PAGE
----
The Seal of Louisville is an emblem used as a visual representation for the city of Louisville, Kentucky. Among other reasons, the seal is used to stamp documents to certify their authenticity. The city had four seals from its formation in 1828 to 2003 before its merger with the Jefferson County, Kentucky government and creating a new joint seal, which was designed during a citywide competition by Louisville native and art director William Glenn Hack.
The first seal established in 1828 had a steamboat ascending the falls heading to a wharf laden with boxes and bales. It was engraved with the words "City of Louisville" at the top and "Perseverando" at the bottom. Perseverando was said to mean "By Persevering" and was a part of the city motto "Industry and punctuality by persevering." This seal would be used until May 6, 1861 when the city council would approve a new seal. The new seal would be inspired by the emergence of the steam locomotive and the Louisville & Nashville Railroad. It entailed a locomotive with the words "Progress" included.
The second seal would remain in place for forty-nine years before the year 1910 when citizens started to feel that the locomotive became an outdated symbol for progress. Consequently, the Louisville Convention and Publicity League held a contest to design a new seal. John T. Bauscher won with the design featuring a lady holding a banner with the word "progress" on it in one hand and the other hand overflowing with cornucopia. A train and steamboat were on the sides of her and a tall building was depicted in the background with the words "The Nation's Thorough-fare" on it. This third seal was enacted on December 21, 1910 by the city council.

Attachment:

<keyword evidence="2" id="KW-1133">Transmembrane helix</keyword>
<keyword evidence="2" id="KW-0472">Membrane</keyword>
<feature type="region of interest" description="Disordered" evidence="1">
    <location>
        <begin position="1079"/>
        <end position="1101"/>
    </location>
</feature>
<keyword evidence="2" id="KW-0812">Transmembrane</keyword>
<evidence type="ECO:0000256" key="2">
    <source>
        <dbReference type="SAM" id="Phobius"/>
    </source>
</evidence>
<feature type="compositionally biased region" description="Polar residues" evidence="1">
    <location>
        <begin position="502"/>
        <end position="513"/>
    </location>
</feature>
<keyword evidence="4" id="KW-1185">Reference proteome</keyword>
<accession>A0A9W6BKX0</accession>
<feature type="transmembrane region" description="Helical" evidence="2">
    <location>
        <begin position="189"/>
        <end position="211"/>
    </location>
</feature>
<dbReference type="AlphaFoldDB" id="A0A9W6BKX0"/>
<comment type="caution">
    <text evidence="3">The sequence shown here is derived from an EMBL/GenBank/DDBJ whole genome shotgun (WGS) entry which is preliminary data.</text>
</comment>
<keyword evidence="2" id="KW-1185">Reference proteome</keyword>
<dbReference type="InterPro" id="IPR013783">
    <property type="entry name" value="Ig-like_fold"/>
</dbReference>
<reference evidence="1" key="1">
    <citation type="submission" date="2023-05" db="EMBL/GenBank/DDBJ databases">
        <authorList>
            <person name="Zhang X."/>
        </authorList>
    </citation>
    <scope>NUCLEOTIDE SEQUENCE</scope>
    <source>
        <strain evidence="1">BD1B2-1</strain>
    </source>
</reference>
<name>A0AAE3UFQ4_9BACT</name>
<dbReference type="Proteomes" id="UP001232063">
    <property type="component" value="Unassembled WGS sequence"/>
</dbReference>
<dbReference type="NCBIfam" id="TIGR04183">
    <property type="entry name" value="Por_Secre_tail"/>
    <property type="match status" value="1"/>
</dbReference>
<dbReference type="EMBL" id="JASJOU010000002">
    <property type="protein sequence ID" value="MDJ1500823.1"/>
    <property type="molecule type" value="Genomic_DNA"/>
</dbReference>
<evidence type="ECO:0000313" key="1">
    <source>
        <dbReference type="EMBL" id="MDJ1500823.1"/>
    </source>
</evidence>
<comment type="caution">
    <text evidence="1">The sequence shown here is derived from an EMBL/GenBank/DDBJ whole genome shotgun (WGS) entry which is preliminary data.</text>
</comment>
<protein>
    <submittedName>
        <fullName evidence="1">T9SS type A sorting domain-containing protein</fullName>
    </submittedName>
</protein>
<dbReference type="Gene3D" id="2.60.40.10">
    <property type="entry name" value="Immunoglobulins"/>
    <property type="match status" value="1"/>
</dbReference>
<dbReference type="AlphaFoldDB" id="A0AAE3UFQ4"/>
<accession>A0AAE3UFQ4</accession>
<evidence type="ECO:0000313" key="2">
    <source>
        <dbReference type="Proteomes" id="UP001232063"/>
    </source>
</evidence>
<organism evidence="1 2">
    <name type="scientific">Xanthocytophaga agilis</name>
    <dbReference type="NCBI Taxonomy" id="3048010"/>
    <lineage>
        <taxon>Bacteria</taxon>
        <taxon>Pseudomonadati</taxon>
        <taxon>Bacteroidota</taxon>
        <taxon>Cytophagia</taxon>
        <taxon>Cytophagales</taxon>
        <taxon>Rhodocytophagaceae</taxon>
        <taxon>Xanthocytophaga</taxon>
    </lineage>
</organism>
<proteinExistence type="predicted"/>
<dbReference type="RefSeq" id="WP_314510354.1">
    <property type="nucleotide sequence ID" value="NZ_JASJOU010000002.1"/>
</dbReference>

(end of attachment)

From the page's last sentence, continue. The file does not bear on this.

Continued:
On November 25, 1953, a new seal designed by Austrian typographer Victor Hammer was adopted following mayor Charles Farnsley's campaign for a simpler seal. This seal was based on the city's origin of its name by implementing three fleur-de-lis in a triangle in the center representing a century of history for each. They were surrounded by thirteen stars representing the original states of the nation and the year 1778 marking the first settlements of the Louisville area. The fleur-de-lis meaning "Lily Flower" was the symbol of King Louis XVI of France, the namesake for Louisville.
The current seal used represents Louisville and Jefferson County following the merger of the governments on January 6, 2003. The seal reads "Louisville - Jefferson County" in a circle around a single fleur-de-lis with two stars and includes the year 1778 (the year Louisville was founded) on both sides. This seal was designed during a citywide competition by Louisville native and art director William Glenn Hack.